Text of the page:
Yes, I acknowledged the temporary nature of employment via these types of projects, but they don't solve unemployment. In fact these types of projects end up costing taxpayers more than welfare or unemployment benefits because the costs are higher. Think about that and let it sink in. In fact, all taxes received from these types of projects are discounts from dollars spent from taxpayer money or taxpayer debt facilities.

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Yes, I acknowledged the temporary nature of employment via these types of projects, but they don't solve unemployment. In fact these types of projects end up costing taxpayers more than welfare or unemployment benefits because the costs are higher. Think about that and let it sink in. In fact, all taxes received from these types of projects are discounts from dollars spent from taxpayer money or taxpayer debt facilities.

I understand what you're saying and the theories/facts supporting your views. But I don't think there is any real quantatative means to measuring the potential costs associated with letting those employees stand idle and lose their jobs. Then, when those jobs are lost, the unemployment benefits paid accumulate exponentially as more and more people begin to file claims.

Just an FYI here. I don't have the wherewithal to go in-depth with the analysis and the different costs vs. benefits of the different strategies that could play out in this situation. I'm not saying that I will not read your posts and try to respond, just that I know I don't have the requisite drive to find various studies to support any belief I might have and to make an attempt to refute any arguements you might put forth. Suffice to say that we, as a country, possibly as a global economy, may be standing on the edge of financial collapse and ruin. There are any number of studies and theories by people far more intelligent than myself to support either side of the debate and, in the end, it all comes down to supporting the side you believe will have the best outcome for all of us.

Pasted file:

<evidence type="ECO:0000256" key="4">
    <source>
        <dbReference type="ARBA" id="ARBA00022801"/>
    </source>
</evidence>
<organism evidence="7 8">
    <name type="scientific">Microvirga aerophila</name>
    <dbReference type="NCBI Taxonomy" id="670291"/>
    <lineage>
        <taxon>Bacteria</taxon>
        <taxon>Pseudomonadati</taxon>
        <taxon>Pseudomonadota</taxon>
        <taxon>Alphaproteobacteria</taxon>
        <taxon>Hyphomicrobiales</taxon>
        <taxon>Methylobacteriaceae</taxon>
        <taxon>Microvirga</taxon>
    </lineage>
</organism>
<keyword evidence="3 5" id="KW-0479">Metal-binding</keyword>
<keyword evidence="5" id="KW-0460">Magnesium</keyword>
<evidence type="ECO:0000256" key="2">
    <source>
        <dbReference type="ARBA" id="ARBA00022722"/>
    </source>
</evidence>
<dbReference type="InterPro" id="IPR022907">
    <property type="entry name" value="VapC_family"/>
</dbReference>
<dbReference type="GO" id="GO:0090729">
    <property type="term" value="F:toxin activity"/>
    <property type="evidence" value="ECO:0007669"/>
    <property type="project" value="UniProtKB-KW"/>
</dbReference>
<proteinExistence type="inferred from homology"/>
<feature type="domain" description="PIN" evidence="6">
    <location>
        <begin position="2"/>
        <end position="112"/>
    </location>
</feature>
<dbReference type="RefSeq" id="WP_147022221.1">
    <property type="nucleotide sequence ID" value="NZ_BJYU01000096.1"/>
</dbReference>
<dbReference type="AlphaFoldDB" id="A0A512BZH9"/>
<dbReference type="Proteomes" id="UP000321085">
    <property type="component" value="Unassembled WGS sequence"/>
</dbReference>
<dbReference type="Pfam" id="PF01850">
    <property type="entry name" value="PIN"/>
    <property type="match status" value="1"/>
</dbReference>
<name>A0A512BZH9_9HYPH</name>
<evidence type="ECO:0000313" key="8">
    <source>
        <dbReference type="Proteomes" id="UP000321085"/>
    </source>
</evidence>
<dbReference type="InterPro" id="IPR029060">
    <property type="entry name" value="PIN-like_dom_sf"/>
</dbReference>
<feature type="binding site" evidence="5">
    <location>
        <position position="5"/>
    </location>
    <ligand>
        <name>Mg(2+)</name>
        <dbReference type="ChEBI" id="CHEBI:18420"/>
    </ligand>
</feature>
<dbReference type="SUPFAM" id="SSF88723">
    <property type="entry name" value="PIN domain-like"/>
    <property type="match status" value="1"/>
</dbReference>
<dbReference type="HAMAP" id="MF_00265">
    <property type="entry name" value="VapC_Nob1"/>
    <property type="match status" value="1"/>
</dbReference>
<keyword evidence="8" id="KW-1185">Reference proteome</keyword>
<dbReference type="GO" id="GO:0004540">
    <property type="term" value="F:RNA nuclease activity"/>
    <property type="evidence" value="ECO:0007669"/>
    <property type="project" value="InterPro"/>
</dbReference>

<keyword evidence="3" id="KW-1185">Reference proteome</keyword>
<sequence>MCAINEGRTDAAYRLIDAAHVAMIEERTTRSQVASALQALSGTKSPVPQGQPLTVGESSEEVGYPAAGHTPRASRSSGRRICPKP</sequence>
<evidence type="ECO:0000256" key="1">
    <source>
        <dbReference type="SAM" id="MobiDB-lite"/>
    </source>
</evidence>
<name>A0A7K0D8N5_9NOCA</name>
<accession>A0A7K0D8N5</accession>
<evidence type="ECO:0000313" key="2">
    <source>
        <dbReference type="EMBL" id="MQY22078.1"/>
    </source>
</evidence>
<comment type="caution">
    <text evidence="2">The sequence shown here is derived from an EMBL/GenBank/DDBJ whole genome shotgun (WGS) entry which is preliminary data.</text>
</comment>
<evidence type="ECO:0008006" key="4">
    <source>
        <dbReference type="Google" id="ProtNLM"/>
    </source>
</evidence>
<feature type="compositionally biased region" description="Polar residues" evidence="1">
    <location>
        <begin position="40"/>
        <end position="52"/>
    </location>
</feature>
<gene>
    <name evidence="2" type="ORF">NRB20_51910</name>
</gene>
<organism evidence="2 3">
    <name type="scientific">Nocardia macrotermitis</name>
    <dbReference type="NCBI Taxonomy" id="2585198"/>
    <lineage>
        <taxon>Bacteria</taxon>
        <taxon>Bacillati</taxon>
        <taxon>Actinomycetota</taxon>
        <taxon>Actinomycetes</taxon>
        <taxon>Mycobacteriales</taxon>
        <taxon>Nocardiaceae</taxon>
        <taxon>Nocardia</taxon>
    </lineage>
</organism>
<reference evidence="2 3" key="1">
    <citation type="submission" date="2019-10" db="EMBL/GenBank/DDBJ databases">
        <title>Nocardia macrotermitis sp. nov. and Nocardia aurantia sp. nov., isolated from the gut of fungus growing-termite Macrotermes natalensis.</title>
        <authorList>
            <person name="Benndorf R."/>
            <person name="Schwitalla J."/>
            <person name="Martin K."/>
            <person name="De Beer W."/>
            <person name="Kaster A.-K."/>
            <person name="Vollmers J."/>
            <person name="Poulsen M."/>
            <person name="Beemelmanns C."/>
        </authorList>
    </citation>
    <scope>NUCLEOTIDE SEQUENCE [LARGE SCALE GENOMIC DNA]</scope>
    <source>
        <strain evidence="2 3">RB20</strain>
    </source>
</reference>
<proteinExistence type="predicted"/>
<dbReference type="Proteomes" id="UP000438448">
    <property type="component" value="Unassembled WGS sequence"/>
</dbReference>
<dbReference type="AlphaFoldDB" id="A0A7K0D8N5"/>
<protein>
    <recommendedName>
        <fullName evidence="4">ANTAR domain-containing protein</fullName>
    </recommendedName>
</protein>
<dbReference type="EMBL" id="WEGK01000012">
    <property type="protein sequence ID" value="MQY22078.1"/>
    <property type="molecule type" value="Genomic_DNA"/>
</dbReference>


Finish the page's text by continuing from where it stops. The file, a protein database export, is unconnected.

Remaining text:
I don't know the answers; but I do enjoy discussing it with you or anyone else who is willing to do so in the spirit of honest debate, and with a willingness to listen to other viewpoints. I'm all about asking questions and exchanging ideas.

Dayum, I sound like a politician. :ph34r:

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I'd gladly make terrible post upon terrible post before being typecast into the guy who does nothing but post articles that feed my ideological egotism. I mean, at least snake had thoughts of his own.

Woah, you sure you're talking about Snake when you make that statement. I thought he was King CutnPaste.

Speaking of that, I wonder if he's ever come back in here with another name and posted. If so, he sure seems to have taken a smart approach to doing it.

Carry on

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I understand what you're saying and the theories/facts supporting your views. But I don't think there is any real quantatative means to measuring the potential costs associated with letting those employees stand idle and lose their jobs. Then, when those jobs are lost, the unemployment benefits paid accumulate exponentially as more and more people begin to file claims.